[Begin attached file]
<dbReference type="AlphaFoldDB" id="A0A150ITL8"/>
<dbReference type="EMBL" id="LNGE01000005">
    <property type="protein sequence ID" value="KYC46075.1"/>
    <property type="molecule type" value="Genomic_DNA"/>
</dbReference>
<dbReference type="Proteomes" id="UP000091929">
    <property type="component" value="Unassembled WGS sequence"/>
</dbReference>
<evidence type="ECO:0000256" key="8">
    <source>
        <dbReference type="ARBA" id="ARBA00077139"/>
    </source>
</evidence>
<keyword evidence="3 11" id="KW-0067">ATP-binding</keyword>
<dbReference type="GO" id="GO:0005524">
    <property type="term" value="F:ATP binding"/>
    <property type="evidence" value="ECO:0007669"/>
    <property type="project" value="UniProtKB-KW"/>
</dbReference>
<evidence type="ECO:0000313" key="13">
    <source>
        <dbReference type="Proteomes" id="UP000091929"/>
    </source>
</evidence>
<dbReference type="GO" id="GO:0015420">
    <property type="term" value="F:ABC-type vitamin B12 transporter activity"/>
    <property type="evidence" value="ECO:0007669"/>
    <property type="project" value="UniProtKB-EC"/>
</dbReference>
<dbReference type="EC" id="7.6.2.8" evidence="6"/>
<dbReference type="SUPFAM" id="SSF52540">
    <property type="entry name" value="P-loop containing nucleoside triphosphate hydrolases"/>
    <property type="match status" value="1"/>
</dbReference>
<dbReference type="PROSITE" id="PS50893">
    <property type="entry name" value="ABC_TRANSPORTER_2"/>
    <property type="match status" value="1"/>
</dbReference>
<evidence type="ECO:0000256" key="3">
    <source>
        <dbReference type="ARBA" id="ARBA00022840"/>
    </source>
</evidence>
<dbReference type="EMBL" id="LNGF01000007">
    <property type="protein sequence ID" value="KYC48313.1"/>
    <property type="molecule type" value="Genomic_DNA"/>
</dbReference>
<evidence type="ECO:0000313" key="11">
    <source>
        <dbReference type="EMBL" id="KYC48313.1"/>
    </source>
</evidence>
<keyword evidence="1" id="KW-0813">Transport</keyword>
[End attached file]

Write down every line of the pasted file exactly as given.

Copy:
<dbReference type="AlphaFoldDB" id="A0A150ITL8"/>
<dbReference type="EMBL" id="LNGE01000005">
    <property type="protein sequence ID" value="KYC46075.1"/>
    <property type="molecule type" value="Genomic_DNA"/>
</dbReference>
<dbReference type="Proteomes" id="UP000091929">
    <property type="component" value="Unassembled WGS sequence"/>
</dbReference>
<evidence type="ECO:0000256" key="8">
    <source>
        <dbReference type="ARBA" id="ARBA00077139"/>
    </source>
</evidence>
<keyword evidence="3 11" id="KW-0067">ATP-binding</keyword>
<dbReference type="GO" id="GO:0005524">
    <property type="term" value="F:ATP binding"/>
    <property type="evidence" value="ECO:0007669"/>
    <property type="project" value="UniProtKB-KW"/>
</dbReference>
<evidence type="ECO:0000313" key="13">
    <source>
        <dbReference type="Proteomes" id="UP000091929"/>
    </source>
</evidence>
<dbReference type="GO" id="GO:0015420">
    <property type="term" value="F:ABC-type vitamin B12 transporter activity"/>
    <property type="evidence" value="ECO:0007669"/>
    <property type="project" value="UniProtKB-EC"/>
</dbReference>
<dbReference type="EC" id="7.6.2.8" evidence="6"/>
<dbReference type="SUPFAM" id="SSF52540">
    <property type="entry name" value="P-loop containing nucleoside triphosphate hydrolases"/>
    <property type="match status" value="1"/>
</dbReference>
<dbReference type="PROSITE" id="PS50893">
    <property type="entry name" value="ABC_TRANSPORTER_2"/>
    <property type="match status" value="1"/>
</dbReference>
<evidence type="ECO:0000256" key="3">
    <source>
        <dbReference type="ARBA" id="ARBA00022840"/>
    </source>
</evidence>
<dbReference type="EMBL" id="LNGF01000007">
    <property type="protein sequence ID" value="KYC48313.1"/>
    <property type="molecule type" value="Genomic_DNA"/>
</dbReference>
<evidence type="ECO:0000313" key="11">
    <source>
        <dbReference type="EMBL" id="KYC48313.1"/>
    </source>
</evidence>
<keyword evidence="1" id="KW-0813">Transport</keyword>